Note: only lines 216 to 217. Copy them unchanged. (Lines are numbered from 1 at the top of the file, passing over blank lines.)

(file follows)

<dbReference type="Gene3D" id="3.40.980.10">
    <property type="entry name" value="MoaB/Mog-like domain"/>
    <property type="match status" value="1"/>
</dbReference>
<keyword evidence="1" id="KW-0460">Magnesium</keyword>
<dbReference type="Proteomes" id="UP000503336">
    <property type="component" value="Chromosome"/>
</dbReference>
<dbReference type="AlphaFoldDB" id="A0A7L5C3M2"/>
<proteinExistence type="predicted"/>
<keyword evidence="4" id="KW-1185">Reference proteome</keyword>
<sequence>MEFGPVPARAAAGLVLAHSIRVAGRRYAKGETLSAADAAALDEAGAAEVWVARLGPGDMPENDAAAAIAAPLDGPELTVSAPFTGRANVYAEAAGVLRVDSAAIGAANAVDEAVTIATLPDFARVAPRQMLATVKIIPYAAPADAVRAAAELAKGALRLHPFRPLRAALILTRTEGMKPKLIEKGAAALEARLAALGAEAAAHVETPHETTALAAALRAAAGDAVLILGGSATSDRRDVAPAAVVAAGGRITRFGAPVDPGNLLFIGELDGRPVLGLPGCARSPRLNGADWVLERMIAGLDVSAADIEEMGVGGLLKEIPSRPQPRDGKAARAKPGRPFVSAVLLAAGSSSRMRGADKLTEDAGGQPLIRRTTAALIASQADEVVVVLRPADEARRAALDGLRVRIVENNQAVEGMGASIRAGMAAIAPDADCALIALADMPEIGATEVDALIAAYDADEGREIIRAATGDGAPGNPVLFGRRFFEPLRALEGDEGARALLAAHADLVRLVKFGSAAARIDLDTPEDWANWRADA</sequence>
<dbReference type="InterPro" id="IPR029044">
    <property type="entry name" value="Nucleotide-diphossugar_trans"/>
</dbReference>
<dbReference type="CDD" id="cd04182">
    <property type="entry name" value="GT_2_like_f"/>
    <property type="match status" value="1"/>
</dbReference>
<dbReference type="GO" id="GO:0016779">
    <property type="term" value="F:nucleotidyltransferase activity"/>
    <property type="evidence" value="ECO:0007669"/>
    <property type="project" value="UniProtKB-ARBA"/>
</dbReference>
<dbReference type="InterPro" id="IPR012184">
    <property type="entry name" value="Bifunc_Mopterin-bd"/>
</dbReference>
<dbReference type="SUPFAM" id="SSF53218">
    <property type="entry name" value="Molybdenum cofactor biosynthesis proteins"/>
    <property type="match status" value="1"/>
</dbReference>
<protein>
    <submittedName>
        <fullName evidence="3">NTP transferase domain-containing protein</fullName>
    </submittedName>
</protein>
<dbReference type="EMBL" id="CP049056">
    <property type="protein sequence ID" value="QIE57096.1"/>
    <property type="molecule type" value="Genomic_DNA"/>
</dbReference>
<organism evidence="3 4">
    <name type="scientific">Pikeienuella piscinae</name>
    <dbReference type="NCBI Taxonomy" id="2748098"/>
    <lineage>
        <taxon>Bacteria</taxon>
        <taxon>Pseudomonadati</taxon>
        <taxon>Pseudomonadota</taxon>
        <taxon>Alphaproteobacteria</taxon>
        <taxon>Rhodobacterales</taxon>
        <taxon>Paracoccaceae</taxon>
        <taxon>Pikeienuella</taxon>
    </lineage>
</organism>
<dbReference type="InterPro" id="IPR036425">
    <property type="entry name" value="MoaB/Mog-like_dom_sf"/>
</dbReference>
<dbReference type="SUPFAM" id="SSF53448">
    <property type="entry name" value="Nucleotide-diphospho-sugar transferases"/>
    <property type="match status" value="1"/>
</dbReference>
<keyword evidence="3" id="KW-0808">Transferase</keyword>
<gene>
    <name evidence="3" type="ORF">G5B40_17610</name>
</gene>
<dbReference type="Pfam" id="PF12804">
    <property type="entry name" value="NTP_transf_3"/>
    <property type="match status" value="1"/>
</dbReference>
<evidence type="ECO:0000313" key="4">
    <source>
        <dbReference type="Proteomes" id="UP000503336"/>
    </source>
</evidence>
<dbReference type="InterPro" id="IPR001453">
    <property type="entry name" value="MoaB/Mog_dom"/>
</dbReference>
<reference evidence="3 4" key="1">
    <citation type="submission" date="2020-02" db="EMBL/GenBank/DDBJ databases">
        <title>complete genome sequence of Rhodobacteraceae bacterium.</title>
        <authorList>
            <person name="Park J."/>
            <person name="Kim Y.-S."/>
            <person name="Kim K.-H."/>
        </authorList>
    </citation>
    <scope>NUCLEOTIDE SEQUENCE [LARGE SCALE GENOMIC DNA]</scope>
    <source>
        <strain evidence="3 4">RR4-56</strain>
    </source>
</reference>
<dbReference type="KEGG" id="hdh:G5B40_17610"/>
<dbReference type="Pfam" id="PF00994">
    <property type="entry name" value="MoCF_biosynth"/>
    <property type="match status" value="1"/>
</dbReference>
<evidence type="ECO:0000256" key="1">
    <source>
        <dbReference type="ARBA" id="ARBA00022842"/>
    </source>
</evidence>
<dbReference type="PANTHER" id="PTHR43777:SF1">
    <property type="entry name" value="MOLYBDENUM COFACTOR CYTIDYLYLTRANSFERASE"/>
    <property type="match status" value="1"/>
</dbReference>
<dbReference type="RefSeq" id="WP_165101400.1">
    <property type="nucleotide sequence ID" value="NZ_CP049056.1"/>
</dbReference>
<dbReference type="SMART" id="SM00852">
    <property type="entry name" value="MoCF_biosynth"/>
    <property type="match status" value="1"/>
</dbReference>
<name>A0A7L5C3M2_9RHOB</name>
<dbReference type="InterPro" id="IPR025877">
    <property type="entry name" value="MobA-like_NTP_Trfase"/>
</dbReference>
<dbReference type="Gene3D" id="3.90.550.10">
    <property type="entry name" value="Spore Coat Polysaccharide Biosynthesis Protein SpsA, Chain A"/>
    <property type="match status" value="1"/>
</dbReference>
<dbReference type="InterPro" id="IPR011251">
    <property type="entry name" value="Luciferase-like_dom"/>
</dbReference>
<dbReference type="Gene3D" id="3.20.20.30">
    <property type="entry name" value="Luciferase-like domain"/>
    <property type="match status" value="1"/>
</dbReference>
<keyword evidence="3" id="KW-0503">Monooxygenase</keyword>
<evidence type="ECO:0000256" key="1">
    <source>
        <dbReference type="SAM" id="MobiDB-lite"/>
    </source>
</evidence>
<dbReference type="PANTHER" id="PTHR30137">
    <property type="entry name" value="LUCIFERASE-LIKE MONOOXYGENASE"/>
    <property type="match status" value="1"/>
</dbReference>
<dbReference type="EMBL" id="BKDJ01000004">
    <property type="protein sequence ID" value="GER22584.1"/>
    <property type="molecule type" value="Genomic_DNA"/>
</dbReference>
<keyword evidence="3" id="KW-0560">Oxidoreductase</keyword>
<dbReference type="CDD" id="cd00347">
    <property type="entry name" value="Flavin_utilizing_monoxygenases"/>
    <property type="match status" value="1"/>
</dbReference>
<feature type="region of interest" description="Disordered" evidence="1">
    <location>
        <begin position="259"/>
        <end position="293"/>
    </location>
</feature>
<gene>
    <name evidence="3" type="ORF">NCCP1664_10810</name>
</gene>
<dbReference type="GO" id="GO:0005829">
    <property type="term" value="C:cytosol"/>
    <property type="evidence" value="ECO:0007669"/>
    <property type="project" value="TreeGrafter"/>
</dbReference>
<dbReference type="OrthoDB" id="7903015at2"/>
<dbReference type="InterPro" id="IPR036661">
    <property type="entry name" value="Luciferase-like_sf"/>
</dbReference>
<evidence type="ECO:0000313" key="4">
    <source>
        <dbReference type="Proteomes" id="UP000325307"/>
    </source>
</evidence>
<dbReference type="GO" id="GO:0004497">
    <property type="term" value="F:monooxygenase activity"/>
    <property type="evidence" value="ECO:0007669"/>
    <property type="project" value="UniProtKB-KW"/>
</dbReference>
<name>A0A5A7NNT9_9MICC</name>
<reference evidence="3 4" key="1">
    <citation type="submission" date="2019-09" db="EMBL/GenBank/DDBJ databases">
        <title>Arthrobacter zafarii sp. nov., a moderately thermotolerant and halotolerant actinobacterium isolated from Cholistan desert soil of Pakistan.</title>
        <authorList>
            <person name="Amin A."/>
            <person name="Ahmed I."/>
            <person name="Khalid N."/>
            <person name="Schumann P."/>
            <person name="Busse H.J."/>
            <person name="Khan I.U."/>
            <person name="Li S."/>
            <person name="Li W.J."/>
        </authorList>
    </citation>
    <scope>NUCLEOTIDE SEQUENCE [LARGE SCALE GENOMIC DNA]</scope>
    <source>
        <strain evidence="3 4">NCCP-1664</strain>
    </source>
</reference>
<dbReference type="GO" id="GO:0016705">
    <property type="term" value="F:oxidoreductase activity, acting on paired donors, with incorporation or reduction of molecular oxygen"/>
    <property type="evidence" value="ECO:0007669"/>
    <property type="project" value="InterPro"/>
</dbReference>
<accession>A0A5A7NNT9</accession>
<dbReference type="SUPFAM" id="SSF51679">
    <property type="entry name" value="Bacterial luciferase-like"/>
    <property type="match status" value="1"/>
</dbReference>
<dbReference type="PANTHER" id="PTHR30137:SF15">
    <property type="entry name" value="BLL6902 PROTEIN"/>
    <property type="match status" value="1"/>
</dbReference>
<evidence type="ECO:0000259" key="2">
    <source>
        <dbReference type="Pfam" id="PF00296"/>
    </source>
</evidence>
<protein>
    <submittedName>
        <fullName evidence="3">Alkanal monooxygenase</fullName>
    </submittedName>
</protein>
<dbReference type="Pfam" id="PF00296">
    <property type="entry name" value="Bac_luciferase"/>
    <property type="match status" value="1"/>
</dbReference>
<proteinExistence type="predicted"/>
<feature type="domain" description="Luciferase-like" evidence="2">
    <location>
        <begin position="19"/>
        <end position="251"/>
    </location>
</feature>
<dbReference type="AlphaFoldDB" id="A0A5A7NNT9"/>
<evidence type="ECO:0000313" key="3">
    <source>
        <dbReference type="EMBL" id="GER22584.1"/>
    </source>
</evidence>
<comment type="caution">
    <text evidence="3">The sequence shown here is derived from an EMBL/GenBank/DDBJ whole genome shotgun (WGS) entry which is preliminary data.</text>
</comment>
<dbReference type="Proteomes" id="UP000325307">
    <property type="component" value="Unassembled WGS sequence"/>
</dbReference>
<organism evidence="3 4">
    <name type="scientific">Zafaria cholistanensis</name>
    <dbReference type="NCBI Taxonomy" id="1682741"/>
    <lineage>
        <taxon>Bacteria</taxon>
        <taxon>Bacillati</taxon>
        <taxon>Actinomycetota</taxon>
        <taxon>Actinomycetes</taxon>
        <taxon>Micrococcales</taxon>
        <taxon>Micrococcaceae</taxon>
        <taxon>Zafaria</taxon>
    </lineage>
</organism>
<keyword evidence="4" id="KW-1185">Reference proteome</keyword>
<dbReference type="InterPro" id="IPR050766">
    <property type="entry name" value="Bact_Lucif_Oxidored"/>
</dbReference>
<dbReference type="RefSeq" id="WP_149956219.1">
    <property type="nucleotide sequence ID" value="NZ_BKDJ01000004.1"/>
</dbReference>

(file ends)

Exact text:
    </submittedName>
</protein>